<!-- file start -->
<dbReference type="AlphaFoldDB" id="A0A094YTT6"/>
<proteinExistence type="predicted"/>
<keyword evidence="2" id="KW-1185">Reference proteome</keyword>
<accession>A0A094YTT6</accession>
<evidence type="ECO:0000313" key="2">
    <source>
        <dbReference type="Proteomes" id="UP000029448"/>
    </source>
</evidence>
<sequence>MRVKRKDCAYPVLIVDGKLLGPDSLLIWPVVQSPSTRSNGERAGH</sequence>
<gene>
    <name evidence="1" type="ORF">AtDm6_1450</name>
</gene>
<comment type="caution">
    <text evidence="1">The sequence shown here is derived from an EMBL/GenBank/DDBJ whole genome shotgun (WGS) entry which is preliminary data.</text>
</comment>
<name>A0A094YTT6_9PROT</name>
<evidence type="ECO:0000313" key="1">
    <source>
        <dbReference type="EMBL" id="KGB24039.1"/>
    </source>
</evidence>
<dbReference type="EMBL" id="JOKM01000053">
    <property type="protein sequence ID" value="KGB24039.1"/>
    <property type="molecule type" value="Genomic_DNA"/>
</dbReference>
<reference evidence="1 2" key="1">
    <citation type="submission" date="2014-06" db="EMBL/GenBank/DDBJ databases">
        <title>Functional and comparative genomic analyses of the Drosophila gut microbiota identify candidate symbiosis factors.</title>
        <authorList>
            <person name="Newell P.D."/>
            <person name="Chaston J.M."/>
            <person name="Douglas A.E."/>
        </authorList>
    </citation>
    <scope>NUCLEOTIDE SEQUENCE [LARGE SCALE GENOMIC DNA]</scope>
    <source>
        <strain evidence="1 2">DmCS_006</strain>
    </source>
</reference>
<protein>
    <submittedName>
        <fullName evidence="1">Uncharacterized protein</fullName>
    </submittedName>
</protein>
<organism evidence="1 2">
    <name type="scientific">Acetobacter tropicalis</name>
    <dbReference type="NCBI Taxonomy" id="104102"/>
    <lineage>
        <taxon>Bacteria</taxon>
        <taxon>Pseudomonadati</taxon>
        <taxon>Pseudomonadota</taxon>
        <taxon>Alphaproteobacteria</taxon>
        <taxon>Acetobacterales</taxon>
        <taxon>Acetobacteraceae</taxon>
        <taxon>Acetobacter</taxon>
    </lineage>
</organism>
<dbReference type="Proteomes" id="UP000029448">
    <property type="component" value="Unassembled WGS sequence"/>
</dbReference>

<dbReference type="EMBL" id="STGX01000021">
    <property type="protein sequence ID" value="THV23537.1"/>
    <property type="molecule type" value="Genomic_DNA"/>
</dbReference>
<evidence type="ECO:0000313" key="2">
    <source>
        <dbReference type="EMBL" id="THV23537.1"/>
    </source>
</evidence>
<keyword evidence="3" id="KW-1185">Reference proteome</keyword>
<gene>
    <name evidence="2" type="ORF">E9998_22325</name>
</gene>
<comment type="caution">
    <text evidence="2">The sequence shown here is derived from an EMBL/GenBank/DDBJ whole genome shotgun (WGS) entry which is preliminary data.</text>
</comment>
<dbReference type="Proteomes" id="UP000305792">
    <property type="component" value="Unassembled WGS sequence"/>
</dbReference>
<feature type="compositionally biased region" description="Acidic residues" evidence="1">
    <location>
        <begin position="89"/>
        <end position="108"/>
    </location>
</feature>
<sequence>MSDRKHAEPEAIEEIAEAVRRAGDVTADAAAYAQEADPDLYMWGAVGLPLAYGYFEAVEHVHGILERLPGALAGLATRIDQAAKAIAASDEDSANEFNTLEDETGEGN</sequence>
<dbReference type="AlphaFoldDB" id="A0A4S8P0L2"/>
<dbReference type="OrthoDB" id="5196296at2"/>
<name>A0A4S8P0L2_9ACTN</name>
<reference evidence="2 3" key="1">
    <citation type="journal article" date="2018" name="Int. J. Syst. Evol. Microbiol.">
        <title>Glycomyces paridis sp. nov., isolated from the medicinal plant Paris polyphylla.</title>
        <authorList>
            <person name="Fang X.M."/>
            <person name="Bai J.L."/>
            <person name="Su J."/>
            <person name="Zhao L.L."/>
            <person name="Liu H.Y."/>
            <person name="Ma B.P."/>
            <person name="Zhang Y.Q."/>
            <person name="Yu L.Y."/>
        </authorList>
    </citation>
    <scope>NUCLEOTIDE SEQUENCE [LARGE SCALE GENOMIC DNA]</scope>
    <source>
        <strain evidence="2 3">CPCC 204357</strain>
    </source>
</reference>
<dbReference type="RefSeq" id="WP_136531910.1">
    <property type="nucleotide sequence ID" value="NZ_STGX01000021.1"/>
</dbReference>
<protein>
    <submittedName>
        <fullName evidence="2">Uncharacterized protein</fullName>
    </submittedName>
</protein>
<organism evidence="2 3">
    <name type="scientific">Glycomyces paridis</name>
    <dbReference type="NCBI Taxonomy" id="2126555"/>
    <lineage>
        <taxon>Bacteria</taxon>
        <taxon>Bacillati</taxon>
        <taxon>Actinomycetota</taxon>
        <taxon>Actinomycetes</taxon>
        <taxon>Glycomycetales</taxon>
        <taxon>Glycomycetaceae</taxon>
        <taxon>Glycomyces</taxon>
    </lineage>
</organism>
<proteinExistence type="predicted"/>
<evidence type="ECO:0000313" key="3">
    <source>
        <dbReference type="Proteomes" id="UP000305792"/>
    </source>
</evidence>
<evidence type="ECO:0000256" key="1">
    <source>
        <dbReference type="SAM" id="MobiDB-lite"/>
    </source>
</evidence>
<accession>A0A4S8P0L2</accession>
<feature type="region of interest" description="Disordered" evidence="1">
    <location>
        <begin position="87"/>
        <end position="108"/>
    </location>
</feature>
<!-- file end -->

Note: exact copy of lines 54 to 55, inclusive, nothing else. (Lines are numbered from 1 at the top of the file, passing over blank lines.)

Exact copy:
        <taxon>Acetobacterales</taxon>
        <taxon>Acetobacteraceae</taxon>